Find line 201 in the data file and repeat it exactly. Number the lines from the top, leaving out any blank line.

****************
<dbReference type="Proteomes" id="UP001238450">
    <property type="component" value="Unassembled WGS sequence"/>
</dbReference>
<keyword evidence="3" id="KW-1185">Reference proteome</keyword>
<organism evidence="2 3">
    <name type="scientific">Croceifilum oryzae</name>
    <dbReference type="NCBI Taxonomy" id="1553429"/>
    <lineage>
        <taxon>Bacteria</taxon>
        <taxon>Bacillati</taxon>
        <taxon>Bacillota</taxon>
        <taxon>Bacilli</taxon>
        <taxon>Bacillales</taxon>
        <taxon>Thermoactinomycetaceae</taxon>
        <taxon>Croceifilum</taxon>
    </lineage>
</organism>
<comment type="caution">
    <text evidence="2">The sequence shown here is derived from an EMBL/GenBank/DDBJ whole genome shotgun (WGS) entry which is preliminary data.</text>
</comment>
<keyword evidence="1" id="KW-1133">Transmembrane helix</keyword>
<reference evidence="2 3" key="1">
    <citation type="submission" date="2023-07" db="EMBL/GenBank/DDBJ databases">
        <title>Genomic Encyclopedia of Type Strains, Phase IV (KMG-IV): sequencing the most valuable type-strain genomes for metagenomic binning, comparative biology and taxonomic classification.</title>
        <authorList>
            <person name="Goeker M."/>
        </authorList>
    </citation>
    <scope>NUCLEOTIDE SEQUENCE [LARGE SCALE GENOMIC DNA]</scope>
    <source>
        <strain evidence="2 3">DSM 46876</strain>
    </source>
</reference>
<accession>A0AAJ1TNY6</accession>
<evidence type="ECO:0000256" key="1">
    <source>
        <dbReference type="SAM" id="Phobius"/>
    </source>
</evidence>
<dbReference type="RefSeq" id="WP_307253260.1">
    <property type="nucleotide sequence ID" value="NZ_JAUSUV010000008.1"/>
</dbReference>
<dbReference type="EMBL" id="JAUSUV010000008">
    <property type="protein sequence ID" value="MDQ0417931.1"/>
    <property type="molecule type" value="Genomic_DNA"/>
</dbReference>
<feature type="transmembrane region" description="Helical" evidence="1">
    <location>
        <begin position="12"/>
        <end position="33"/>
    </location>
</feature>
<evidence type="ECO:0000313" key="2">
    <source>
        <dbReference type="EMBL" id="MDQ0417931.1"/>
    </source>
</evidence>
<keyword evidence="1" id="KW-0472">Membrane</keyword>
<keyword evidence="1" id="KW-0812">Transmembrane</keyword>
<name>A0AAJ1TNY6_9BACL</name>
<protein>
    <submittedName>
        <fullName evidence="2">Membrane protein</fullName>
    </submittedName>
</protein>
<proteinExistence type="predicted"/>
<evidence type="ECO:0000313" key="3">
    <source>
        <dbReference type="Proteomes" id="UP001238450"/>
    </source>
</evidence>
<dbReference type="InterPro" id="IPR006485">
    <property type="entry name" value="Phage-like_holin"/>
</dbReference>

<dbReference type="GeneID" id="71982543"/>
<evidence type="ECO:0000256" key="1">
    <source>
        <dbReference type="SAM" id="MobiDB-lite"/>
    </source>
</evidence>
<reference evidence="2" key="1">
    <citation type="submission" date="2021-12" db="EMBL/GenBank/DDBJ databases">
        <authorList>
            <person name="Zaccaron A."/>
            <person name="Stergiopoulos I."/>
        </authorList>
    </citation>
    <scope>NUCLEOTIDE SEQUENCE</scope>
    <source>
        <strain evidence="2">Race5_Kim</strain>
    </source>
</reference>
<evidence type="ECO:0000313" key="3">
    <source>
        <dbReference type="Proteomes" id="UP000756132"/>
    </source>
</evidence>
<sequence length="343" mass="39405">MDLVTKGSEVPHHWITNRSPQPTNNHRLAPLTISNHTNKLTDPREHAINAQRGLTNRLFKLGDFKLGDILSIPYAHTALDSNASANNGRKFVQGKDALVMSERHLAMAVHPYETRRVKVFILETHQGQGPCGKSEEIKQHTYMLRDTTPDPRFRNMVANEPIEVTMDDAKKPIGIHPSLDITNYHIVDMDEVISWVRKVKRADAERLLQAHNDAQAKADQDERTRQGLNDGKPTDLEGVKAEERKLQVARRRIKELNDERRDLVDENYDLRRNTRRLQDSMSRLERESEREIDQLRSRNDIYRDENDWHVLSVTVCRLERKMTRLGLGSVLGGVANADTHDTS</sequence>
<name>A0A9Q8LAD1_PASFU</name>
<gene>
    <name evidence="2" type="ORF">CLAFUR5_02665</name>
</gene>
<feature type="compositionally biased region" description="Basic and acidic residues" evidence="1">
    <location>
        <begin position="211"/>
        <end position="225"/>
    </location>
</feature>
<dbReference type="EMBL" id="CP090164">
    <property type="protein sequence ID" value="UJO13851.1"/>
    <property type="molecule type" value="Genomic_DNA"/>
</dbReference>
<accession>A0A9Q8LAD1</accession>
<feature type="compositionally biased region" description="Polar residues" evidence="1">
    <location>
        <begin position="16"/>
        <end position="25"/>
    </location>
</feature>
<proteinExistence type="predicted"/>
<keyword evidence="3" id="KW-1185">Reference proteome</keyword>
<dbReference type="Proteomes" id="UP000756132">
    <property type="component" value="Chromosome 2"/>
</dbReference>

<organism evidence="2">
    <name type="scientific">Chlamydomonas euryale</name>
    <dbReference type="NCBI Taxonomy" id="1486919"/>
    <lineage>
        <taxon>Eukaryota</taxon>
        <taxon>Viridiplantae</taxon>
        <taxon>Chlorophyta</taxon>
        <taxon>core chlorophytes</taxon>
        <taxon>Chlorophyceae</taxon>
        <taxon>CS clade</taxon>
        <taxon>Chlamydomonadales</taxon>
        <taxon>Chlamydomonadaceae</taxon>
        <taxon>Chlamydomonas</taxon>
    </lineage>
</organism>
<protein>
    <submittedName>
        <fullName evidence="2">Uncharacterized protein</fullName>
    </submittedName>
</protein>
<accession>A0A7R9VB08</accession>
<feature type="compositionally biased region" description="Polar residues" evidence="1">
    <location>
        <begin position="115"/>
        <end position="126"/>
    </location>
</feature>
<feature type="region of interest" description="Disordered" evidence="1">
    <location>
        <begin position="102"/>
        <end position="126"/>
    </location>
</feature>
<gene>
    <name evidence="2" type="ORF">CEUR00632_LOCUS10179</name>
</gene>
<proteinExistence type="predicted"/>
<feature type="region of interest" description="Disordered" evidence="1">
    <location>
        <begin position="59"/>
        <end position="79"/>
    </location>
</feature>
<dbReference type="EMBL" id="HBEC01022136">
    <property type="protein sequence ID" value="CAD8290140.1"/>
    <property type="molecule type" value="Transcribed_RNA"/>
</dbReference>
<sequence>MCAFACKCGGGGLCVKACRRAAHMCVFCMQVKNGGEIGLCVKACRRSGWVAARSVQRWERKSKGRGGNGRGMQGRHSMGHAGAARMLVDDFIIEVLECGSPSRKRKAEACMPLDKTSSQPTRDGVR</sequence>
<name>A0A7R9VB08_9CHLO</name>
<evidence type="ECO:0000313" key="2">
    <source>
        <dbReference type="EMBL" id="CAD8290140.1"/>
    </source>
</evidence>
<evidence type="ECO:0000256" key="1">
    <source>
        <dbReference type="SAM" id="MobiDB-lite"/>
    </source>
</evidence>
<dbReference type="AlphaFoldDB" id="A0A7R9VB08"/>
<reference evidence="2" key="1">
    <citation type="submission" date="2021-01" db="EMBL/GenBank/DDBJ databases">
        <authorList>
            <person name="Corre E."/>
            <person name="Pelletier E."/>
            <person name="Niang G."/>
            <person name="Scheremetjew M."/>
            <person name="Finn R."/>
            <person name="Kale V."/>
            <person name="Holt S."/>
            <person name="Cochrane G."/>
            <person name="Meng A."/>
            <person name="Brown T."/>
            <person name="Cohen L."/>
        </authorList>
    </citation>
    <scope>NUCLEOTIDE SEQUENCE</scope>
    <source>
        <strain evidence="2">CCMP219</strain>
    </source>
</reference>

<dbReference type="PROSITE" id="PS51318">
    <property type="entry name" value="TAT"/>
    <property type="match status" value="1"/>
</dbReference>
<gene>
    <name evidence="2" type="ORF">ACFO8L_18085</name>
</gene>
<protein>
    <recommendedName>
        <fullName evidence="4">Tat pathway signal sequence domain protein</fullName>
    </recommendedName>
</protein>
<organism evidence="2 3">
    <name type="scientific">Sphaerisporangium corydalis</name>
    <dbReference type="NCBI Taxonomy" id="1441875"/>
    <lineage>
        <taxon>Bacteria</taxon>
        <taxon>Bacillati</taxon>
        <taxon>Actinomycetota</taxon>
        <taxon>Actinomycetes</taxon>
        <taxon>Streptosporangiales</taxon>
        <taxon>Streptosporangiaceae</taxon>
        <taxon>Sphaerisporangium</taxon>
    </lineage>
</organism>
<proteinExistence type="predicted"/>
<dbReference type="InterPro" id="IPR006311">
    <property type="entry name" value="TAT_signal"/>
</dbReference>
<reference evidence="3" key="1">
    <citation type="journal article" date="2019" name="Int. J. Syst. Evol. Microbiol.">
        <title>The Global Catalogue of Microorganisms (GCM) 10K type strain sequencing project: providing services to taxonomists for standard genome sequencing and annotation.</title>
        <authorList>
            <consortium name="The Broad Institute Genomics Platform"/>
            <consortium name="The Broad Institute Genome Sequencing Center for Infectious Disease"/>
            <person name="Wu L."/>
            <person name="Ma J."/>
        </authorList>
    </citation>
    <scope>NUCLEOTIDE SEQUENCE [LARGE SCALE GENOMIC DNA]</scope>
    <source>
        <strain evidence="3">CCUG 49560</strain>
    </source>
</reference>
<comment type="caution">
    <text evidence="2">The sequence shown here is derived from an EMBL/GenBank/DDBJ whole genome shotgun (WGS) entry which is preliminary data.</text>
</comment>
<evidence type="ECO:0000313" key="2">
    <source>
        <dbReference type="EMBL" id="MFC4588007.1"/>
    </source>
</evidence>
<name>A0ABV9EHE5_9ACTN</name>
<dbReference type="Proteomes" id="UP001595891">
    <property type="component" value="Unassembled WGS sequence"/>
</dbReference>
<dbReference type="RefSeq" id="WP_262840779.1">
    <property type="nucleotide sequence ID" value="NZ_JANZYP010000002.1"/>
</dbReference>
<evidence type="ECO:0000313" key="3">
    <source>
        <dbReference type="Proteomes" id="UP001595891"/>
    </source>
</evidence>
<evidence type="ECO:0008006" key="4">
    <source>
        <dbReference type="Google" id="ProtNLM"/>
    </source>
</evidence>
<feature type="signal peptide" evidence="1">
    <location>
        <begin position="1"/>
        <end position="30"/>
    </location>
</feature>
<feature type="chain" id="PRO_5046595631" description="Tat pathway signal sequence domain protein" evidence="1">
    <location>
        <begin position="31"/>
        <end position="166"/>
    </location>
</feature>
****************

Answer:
    <scope>NUCLEOTIDE SEQUENCE</scope>